Kwasi Kwarteng orders review into fracking ban in England


The UK government has ordered a scientific review into fracking just over two years after imposing an effective ban on the controversial technique, as it insisted that “all possible” methods of producing energy domestically should be kept on the table following Russia’s invasion of Ukraine.

Kwasi Kwarteng, business secretary, on Tuesday said he had asked the British Geological Survey (BGS) to assess whether there had been any new developments in the method used to extract shale gas that might lead to the lifting of a moratorium in England, imposed in 2019 on safety grounds.

The ban followed a series of earthquakes triggered by private company Cuadrilla when it was fracking an exploration well at a site in Lancashire. The strongest tremor measured 2.9 on the Richter scale, with some residents alleging damage to their properties.

But last month, Boris Johnson, UK prime minister, paved the way for a review of the decision after coming under pressure from some of his own Conservative MPs to reconsider fracking as part of a new energy supply strategy being drawn up in the wake of the invasion of Ukraine.

The strategy, due to be published on Thursday, will aim to reduce the UK’s exposure to international commodity markets in response to the war, which has sent the already high cost of gas and oil soaring.

It is expected to include big new targets for low carbon energy sources, such as wind, solar, nuclear and hydrogen, as well as backing more North Sea oil and gas production.

The review of fracking, in which shale rock is blasted with a mix of water, sand and chemicals at high pressure to release gas, is due to report before the end of June.

Beyond looking at potential new extraction methods, the BGS has also been asked to assess whether there have been any geological breakthroughs that would allow ministers to be “completely confident about the modelling of seismic events and their predictability”, the government said. The study will not involve any drilling.

Kwarteng, who had previously resisted calls to revive fracking, said it was “absolutely right that we explore all possible domestic energy sources” in light of the war in Ukraine. He added that there would be “ongoing demand for oil and gas over the coming decades as we transition to cheap renewable energy and new nuclear power”.

But Kwarteng cautioned that unless the latest scientific evidence showed shale gas extraction was “safe, sustainable and of minimal disturbance to those living and working nearby, the pause . . . [would] remain in place”.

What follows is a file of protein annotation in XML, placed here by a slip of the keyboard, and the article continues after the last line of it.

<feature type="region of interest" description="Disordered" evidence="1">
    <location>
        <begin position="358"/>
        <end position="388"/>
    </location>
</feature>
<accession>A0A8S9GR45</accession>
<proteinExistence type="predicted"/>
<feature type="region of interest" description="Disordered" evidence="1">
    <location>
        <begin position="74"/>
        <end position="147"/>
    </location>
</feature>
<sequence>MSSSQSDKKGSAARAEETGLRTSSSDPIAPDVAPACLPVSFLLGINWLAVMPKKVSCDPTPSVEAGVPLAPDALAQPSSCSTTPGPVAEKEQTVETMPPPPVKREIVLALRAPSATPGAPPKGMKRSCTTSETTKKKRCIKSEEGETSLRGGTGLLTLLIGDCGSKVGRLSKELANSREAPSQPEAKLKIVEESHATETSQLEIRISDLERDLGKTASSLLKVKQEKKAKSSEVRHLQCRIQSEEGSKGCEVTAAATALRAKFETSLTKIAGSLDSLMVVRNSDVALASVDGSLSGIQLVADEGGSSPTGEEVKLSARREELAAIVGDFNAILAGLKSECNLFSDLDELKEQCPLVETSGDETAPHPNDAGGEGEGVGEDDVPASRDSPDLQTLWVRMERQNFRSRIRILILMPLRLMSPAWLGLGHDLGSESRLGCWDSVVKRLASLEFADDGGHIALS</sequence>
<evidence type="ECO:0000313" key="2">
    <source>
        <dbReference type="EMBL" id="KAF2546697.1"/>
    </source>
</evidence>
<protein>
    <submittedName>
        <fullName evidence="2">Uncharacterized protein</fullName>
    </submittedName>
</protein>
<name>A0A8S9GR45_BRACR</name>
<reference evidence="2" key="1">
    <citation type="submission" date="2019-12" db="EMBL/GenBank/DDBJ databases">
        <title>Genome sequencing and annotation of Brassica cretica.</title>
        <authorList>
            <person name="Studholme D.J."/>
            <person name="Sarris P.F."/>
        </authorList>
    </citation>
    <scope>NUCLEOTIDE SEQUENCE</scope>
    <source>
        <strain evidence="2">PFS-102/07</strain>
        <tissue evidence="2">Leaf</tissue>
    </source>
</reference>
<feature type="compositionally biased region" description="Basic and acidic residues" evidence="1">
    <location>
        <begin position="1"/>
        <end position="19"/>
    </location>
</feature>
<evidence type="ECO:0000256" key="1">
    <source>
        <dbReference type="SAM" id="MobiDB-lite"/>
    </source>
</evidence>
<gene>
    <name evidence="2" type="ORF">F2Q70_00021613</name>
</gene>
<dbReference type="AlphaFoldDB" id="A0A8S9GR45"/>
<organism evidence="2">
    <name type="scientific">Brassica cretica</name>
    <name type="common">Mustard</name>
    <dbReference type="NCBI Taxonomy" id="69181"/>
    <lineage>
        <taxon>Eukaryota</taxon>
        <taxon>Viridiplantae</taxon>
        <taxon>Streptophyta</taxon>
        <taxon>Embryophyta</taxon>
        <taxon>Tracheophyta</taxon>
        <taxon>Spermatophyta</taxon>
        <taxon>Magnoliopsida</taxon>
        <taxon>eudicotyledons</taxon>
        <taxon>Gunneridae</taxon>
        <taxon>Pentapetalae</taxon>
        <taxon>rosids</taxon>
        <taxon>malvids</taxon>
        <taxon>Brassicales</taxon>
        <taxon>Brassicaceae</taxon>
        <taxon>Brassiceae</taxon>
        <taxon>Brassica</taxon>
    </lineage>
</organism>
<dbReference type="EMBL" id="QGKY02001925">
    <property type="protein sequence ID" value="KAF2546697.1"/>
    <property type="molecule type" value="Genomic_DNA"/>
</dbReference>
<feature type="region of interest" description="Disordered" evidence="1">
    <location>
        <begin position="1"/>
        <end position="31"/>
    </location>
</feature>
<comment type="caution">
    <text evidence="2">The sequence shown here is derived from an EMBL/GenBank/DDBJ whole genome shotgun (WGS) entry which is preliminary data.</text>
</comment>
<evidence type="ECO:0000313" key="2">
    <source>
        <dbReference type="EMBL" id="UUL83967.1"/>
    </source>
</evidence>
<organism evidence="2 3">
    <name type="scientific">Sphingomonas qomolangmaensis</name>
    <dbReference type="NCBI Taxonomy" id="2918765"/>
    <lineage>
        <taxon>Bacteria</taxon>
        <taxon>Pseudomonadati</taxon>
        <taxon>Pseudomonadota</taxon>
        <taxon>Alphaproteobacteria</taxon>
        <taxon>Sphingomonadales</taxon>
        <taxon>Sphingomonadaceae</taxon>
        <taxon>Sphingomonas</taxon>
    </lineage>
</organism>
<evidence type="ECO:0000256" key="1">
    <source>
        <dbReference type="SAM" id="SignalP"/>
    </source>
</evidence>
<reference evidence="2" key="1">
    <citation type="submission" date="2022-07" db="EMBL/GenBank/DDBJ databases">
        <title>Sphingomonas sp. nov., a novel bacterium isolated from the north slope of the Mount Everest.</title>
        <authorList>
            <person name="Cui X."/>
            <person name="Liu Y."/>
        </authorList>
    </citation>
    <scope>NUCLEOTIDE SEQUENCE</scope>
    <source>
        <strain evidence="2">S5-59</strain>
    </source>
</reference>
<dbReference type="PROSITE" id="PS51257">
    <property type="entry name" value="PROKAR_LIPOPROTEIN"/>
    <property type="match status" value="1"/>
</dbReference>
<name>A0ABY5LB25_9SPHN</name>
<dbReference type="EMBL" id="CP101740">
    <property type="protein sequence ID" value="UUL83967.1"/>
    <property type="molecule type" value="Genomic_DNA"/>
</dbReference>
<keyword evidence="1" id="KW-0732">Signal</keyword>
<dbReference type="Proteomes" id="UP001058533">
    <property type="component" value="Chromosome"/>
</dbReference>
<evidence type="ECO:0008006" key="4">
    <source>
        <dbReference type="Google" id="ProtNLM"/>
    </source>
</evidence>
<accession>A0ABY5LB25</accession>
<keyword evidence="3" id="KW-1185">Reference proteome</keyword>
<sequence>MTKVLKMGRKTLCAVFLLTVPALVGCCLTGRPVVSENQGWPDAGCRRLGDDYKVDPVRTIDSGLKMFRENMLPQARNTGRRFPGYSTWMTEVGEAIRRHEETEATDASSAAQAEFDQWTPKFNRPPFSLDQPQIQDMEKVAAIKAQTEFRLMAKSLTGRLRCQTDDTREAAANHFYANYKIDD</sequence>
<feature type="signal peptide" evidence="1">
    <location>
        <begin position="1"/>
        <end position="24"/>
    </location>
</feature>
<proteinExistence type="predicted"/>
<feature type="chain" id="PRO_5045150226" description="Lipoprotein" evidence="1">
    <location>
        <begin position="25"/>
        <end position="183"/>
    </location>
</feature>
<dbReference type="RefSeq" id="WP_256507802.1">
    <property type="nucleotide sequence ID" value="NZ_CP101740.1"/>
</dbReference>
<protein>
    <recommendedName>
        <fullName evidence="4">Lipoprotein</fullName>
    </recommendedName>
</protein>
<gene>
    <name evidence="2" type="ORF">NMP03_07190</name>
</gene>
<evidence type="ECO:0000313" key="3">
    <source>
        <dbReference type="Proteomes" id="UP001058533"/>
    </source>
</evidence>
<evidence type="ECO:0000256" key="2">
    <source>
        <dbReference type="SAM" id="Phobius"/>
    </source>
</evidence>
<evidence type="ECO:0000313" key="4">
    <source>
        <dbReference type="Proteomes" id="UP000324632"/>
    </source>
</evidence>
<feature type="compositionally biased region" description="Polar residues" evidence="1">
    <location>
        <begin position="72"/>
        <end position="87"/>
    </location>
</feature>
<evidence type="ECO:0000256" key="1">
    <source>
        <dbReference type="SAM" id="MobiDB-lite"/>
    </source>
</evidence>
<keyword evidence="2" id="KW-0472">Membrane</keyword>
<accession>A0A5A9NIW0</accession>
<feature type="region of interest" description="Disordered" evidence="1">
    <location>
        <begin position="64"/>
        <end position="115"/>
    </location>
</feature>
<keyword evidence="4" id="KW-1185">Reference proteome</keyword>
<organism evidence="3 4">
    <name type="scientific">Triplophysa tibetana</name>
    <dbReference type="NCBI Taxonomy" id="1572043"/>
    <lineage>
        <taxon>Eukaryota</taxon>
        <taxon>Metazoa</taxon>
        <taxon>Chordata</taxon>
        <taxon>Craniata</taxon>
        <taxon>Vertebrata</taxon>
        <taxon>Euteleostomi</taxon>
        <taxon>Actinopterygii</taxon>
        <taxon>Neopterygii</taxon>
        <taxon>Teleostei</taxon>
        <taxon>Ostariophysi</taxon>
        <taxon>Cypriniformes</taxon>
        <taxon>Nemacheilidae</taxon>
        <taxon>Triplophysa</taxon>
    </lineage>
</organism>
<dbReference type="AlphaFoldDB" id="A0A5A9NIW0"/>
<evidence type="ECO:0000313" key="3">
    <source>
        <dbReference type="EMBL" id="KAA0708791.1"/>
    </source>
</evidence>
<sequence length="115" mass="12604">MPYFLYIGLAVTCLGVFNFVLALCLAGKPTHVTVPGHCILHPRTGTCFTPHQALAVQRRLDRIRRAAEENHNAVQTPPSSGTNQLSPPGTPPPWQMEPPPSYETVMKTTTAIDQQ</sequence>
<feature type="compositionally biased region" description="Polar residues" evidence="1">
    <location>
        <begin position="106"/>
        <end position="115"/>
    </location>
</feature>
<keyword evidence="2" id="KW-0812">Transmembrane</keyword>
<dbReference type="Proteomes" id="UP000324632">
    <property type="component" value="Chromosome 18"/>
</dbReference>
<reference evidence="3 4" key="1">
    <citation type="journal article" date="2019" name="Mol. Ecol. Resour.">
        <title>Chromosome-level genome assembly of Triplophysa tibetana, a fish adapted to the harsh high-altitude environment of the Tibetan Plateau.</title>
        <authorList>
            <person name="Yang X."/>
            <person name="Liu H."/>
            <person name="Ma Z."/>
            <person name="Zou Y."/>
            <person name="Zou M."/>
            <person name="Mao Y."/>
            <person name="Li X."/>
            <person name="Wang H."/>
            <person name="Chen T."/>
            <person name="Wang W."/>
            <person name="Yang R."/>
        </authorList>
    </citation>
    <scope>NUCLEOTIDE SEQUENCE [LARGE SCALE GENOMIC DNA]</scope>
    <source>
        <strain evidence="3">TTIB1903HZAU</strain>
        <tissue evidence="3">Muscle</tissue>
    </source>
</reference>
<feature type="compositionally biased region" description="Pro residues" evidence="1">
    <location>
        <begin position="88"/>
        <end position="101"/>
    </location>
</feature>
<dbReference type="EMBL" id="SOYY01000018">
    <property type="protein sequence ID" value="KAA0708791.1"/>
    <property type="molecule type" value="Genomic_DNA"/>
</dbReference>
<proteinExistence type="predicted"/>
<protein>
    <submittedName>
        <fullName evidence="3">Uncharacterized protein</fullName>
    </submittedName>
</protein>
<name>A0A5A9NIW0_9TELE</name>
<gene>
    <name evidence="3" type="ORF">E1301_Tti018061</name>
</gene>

He also said fracking would not produce commercial quantities of gas for many years “and would certainly have no effect on prices in the near term”.

Companies such as Cuadrilla have long argued that the UK has significant potential reserves of shale gas. The technique has been responsible for an energy boom in the US but several leading scientists insist that the UK’s geology is unsuitable to support a shale gas industry.

John Underhill, director of the Centre for Energy Transition at Aberdeen university, said research had demonstrated that fracking sites in Lancashire were “geologically challenged”.

Kwarteng told a virtual panel hosted by Harvard university later on Tuesday that the UK’s 2050 net zero carbon target was “the solution to the global energy crisis” and that the government would not be changing emission reduction targets.

Separately, Tom Samson, the head of a Rolls-Royce-led consortium hoping to build a fleet of mini nuclear power stations across Britain said it could potentially deliver the first as early as 2029. But to meet that date it would need orders for “multiple” units in the next 12 months and require the government to accelerate the planning process, he added.

The UK engineering company had previously indicated to expect first delivery of a so-called “small modular reactor” in the early 2030s. SMRs can be built in factories and assembled at chosen sites, cutting down on the costs and risks associated with large atomic power plants.

Additional reporting by Jasmine Cameron-Chileshe



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